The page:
She was back in fifteen minutes, taking the pins from her hair and stuffing them into her mouth, directing the men and the maid as to the placing of the Capehart. Then, at the last possible moment, with the thin grey curls hanging around her face like the curls from newly milled lumber, she decided that more rugs were needed to lay across the paths between the two houses. These were brought, laid out and vacuumed where they rested on the bright green grass.

MABEL Hildebrandt Gage drove up to the house and left her new Cadillac parked in the street. Her garage door was open and she looked at it, at the ribbons Miss Pickering had found and hung in the corners and across the top of the open door, and then she slowly came up the steps.

She was hardly what I had expected to see as the boon companion of Miss Pickering. True, the eyes were sharply blue, the aristocratic nose pinched and the hair white; but there was a modish, worldly look about her which seemed to me to be quite the antithesis of the crepe paper and pilot biscuits of our landlady’s world. She spoke softly and distinctly to Miss Pickering, not raising her voice at all, sending her into the house to comb her hair. Then she gave the maid a frosty glare which spurred her into moving faster than she had all day. The guests began to arrive.

Slow long black cars — ancient Pierce-Arrows, still agleam with a generation’s polish, top-heavy Packards and huge Cadillac sedans, ponderous Lincoln limousines and one old Franklin—all crept to a funereal stop in front of the house. Elderly chauffeurs stepped out and lifted caps from snowy heads.

From the back seats, like so many aged birds, the “ladies” were helped and led, faltering and tremulous, up the spotless white steps. Mabel Hildebrandt Gage, erect and smiling, received them all. From inside the house there were occasional wild squawks of alarm, but at last Miss Pickering emerged too, to dart here and there excitedly, pick up a dead leaf and toss it away a moment later—to press a shaking, black-gloved hand and shout a welcome into a faded ear.

The ladies assembled in orderly rows in the chairs in the garden and rested their pointed shoes on the Oriental rugs. The air was filled with the rusting, tissuey sound of their high voices and the soft anonymous drone of the Capehart. The chauffeurs drove slowly away.

Mabel began to pass the boxes of pilot biscuits, moving deftly among them like a visiting nurse, her smart suit and manner giving her the youthful assurance of the successful career woman. The maid slopped in and out of the house and the ladies began to dip their cranberry and crystal cups into the health-giving juices of the punch bowl and the hot sun heat down on their palsied, black-hatted heads.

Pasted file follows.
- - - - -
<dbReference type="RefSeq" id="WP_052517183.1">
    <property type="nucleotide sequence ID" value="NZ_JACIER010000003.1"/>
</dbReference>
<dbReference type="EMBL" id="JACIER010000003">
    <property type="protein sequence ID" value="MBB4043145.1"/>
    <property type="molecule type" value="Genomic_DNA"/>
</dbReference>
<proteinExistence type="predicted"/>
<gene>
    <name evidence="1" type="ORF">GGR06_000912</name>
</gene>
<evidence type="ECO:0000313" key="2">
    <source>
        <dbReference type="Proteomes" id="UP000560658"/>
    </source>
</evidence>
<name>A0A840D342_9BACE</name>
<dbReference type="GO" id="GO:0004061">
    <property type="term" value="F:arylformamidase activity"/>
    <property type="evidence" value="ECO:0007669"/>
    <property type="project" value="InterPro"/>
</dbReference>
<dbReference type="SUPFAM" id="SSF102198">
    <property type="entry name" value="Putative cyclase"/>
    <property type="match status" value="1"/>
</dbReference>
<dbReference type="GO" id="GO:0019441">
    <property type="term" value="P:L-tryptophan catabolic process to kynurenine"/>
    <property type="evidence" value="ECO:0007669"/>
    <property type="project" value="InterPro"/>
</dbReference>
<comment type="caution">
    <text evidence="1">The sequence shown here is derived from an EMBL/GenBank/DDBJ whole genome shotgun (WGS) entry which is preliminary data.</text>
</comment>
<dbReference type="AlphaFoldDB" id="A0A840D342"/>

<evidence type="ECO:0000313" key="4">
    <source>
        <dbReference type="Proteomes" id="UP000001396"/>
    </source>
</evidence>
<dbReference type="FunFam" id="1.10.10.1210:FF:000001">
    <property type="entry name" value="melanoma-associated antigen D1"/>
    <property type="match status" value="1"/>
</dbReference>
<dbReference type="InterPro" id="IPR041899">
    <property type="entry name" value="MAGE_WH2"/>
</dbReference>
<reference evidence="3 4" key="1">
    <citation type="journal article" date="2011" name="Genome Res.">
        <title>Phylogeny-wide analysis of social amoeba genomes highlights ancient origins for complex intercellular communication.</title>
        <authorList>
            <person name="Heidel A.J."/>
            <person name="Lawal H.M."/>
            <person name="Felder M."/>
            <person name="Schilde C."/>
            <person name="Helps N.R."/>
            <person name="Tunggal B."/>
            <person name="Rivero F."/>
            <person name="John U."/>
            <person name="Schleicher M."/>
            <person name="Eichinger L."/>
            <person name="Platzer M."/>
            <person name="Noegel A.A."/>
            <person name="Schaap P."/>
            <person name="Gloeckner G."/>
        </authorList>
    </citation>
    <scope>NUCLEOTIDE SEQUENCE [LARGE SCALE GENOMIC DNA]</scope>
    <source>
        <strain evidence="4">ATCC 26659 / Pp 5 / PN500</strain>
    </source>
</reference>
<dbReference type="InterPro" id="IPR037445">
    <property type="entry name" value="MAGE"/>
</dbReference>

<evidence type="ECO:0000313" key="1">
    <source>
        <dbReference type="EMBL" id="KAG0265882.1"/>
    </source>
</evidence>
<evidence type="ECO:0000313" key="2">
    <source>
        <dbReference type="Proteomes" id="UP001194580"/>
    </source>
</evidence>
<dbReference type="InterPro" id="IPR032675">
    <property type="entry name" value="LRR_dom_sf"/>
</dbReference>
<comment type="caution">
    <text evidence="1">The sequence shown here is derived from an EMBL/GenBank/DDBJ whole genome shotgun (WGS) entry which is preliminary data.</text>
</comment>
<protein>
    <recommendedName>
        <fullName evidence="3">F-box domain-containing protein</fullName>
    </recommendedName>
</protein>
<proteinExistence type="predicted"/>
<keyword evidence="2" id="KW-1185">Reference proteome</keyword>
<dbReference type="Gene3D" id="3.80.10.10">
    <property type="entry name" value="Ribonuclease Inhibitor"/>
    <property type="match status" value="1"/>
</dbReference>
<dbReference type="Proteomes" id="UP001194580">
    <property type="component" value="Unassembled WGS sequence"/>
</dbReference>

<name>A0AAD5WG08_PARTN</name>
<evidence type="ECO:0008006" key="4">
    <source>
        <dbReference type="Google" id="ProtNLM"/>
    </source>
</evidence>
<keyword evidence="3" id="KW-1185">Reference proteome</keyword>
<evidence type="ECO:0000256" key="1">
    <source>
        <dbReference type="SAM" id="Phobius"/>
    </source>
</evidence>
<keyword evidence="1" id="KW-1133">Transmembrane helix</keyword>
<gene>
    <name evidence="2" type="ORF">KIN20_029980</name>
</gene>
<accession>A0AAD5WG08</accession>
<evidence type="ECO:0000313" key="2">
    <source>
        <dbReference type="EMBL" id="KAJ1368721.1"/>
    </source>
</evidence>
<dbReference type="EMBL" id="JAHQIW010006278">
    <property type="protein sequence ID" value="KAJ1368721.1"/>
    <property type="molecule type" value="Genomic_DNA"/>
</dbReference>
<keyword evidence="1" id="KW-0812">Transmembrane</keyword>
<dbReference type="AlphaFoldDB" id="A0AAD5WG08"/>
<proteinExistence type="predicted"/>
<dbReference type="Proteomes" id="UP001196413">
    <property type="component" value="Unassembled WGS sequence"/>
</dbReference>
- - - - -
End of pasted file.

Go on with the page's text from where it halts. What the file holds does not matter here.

We’d had no intention of granting Miss Pickering’s request and taking the children away. But as it happened, we had to go out and we did. When we got home after a casual supper with friends, it was well on toward ten o’clock at night. As we came up the stairs we saw that the garden had a look of ruin. The lanterns swung crazily on the night wind and the crepe-paper streamers had torn loose and angled, melancholy and tawdry, among the trees. There were paper napkins like big snowflakes scattered about.

The guests were gone, all but for one, a dignified and tottering elder whom Miss Pickering was leading by the arm into her house. We caught fragments of her falsetto speech ... “ . . . you’ll feel better as soon as you’re in bed . . . nothing at all, really, if you’ll just be calm, Pamela . . . Now there’s a step up here ...”

Next day the maid and Armitage cleared away the souvenirs the ladies had left upon the scene—large black purses, pairs and singles of gloves, and several incredible hats—and all day the white-haired chauffeurs came and went, taking them away. Late in the afternoon I received a note from Miss Pickering.

“Dear Neighbor,” it said, and the ink shook upon the page. “Thank you and your dear husband for taking the children away during our little fete. (Mabel Hildebrandt Gage had to leave the city suddenly on a case, else I know she’d join me in this expression of appreciation.) The garden looked quite pretty, I thought. I was half expecting the quail to join us at any moment. But then, all in the space of a few minutes it seemed, some of the guests fell ill. One dear lady was stricken, first with an inexplicable euphoria and then a rootless melancholy that expressed itself in tears and . . . finally she found it necessary to remain with me for the night. Victor Van Reed Morris poured a full bottle of rubbing alcohol into the punch howl. Doubtless he hoped to murder us all. All the ladies admired the handsome colonial settle on your porch and I do wish to thank you for letting me place it there. Your next rent payment is due on the first of the month and, in view of the depredations of Victor Van Reed Morris, I must ask that you vacate my house that day. I trust that shortly you will find a residence more suited to your needs. Yrs, Emily Pickering.”

I read the note several times. Then I went into the third bathroom and looked in the medicine cabinet for our quart-size bottle of rubbing alcohol. It was gone.

I turned to Brian who was playing in the doorway.

“Victor took it for the party,” he said cheerfully.